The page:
Sunday, May 22, 2011

Creative Blindness to Counter the Frustration of Making Art

I just got an email from someone very near and dear to me who wants to get all of her crafting and art supplies out of her house...  She's never really had much time to do anything with them, and they are a terrible temptation to her to go out and spend more money on supplies and do something.  The problem is that she never really gets the results she wants, and then becomes even more frustrated and depressed.  Her efforts don't yield what she desires, and she ends up putting it all away and feeling worse because she's spent more money that hasn't reached any consummation.

Wow.  That is how I feel a lot.

I've worked in the creative field doing costumes my whole life.  I've had the opportunity to get paid while I was learning, and it's taken me years to develop a personal sense of competency when it comes to sewing.

I've spent years working with some of the best costume technicians and designers in the field, and it's intimidating seeing how quickly they accomplish things, or how readily they come up with a solution to a perplexing quandary.  I always told myself, "Hey, that's why they make the big bucks!"

But they really don't.  No one makes "big bucks" in the costuming field.  It's really difficult to make a living in theatre--regardless of whether you're doing costumes or acting (which is actually worse!).  Locally here in San Diego, the stipend for designing costumes in a non-regional theatre is around $1000 give or take, depending on the size of the theatre company--and that includes building anything you can't buy or borrow, shopping, fittings, alterations on garments, and any notes that might happen in the rehearsal process.  You supply your own equipment, and shop supplies either come out of the show budget or you make special arrangements.  It can be a multi-month process when you add in design meetings, sketches, and attending some rehearsal run-throughs...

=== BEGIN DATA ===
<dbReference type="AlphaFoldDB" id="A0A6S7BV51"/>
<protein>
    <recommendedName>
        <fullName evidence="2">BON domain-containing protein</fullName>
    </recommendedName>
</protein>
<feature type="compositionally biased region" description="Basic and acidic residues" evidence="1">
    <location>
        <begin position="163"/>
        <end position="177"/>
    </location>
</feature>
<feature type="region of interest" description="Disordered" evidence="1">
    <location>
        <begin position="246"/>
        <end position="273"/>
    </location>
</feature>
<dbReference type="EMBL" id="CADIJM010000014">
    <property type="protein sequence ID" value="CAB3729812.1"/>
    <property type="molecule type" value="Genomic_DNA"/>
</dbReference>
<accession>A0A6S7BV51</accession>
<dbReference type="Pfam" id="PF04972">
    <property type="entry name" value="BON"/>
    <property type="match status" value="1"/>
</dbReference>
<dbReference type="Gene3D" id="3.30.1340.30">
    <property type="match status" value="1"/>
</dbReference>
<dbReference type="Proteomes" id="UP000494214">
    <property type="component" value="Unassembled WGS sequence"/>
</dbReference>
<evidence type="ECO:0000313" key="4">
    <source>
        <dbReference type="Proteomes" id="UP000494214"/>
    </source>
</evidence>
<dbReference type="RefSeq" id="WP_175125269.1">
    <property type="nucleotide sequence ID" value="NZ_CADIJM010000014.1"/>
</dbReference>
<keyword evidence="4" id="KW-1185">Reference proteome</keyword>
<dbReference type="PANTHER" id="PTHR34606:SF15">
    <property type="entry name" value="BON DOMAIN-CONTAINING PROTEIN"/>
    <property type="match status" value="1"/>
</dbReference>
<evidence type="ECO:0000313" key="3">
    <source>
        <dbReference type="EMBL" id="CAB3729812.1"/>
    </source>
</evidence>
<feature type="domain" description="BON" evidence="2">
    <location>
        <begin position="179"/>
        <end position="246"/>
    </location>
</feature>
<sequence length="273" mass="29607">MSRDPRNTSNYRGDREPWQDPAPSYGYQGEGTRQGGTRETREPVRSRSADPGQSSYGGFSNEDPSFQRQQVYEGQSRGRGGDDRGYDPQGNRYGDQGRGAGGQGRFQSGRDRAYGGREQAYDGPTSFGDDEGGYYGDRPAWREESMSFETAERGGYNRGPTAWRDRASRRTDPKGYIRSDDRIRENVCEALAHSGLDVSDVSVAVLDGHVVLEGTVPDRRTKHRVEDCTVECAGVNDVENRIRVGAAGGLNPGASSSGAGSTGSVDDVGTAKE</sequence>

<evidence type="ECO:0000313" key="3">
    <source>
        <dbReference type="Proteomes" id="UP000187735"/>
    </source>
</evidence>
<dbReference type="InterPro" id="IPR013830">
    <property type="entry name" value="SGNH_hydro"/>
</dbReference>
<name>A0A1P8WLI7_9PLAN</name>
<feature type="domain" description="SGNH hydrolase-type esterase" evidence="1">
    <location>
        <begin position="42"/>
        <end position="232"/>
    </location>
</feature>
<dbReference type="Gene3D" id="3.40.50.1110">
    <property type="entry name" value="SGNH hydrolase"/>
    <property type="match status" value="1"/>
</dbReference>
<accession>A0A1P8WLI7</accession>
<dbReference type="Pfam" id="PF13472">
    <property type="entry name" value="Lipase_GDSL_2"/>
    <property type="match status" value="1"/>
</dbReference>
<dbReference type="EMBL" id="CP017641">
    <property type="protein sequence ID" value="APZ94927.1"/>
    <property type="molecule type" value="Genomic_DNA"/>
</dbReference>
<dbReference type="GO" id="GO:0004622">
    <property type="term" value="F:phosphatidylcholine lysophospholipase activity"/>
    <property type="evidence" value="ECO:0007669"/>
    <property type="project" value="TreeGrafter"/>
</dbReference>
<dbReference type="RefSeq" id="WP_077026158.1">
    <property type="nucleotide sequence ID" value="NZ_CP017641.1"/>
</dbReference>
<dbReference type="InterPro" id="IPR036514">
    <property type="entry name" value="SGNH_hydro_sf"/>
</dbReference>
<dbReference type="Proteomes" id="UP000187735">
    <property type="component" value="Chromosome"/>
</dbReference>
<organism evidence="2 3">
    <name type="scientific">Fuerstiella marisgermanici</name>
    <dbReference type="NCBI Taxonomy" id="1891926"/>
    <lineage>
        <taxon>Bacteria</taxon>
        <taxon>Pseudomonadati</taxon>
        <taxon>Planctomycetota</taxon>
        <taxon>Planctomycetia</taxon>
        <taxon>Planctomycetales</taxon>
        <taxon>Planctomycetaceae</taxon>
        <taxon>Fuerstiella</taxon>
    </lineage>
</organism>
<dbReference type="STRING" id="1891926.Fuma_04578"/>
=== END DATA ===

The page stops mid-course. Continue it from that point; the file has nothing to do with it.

I don't even want to think about how much it breaks down to per hour...  Way below minimum wage...

I got two college degrees in my field, and I was told one thing over and over again that didn't sink in until years later:  "You have to do it because you can't not do it."  It's a calling.

So when my friend talked about getting rid of all her stuff, I was daunted.  Wow.  I have felt that before.  How on earth was I supposed to make a living doing what I was good at if I was only going to make enough to subsist?  And how dare I try to strike out on my own and make a wearable art business when I don't have any entrepreneurial background or experience?  How can I afford to do it?  Why should I even dream of it?

Why attempt anything creative when the learning curve is so vastly huge, and mastery is never guaranteed?

Every time I looked at what I was doing, I was spiritually crushed by all the wonderful work I saw on the internet, or in the shops I worked in, and knew I couldn't compete with their skill.

I was comparing myself out of my calling.

So I came up with a solution.  Creative Blindness.

There is a fine line between being inspired and being intimidated.  It is the easiest thing in the world to compare your own work with the work seen in a book or on another's blog.  It is human nature.  And sometimes we step away a bit depressed and deflated because we feel our work doesn't measure up.

The temptation is to go out and buy our way into artistic success.  With the right supplies, we can make anything look beautiful!  We can follow the guidelines in the beautiful books and we can emulate their work and either feel really happy with what we made or feel even more frustrated because we simply replicated their creativity.  It's a double-edged sword.